System 100 relies on two parallel functions, each of which can optionally be used to supplement the other for improving the overall effectiveness of the matching process of the invention. In the enterprise environment of system 100, the mentor (120) and mentee (125) databases may comprise an enterprise directory that includes additional fields associated with an employee to indicate his/her interest in providing or receiving mentoring services or attributes. Different or new fields or values are determined by the inventive system's parallel abilities for use in the matcher module.

Social networking data, such as in a form of employee-assigned tags, can be stored in an intranet-based tagging repository (not shown in FIG. 1) after an employee creates the tags. The tags are created in the FIG. 1 embodiment by a user through a user interface available at workstations 172, 174, using interface function 170. Examples of available user interfaces for tagging, or application programs for tagging include Dogear™. Alternatively, tags may be entered by employees in an external service such as (http://del.icio.us/tag/). The reader and the skilled artisan alike should understand that this would preclude employee (i.e., member) tagging intranet-based objects. However, in addition to tags assigned by employees, tags could be assigned by text analytics of the inventive system, or by others text analytics.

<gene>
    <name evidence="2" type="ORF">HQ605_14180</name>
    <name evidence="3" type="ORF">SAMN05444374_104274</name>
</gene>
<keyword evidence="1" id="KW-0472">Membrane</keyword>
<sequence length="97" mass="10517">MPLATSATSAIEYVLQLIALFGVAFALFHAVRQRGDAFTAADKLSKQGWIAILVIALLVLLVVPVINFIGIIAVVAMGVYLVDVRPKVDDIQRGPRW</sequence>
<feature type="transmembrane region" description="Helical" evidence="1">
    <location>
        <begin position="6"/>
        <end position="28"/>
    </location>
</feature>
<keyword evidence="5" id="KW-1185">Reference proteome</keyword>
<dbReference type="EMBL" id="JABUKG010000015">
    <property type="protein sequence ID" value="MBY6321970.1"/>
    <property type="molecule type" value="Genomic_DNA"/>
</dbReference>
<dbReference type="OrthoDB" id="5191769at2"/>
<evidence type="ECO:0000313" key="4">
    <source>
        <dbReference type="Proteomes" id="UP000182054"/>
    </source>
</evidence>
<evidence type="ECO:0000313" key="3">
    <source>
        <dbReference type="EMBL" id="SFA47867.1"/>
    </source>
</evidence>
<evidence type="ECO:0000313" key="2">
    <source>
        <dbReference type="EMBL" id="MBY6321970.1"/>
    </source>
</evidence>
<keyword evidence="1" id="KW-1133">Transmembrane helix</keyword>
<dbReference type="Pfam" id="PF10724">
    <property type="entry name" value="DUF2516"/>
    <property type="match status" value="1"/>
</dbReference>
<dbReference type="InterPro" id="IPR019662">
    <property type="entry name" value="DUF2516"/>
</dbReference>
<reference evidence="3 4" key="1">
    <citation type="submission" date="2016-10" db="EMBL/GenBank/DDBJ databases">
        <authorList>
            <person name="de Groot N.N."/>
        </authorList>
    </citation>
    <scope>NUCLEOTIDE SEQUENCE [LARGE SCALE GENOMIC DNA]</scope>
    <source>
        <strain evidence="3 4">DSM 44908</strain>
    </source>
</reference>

Optionally, enterprise taxonomies and ontologies could be employed by the inventive system, as represented by taxonomies and ontologies database 135. Enterprise taxonomies and ontologies may be used to assist in the extraction of semantic relationship patterns by the inventive text analytics function. Both the text mining (module 145) and probabilistic clustering module 150 may separately be used to analyze employee-tagging behavior. For example, text mining and probabilistic clustering may be implemented by the respective modules to identify and match mentors and mentees based on a combination of identified concepts. Text analytics implemented by module 145 may additionally identify mentor and mentee context, either when used separately, or when used as an optional add-on to the probabilistic clustering function. The identified concepts and contexts for potential mentors and mentees are input to the matcher module 155.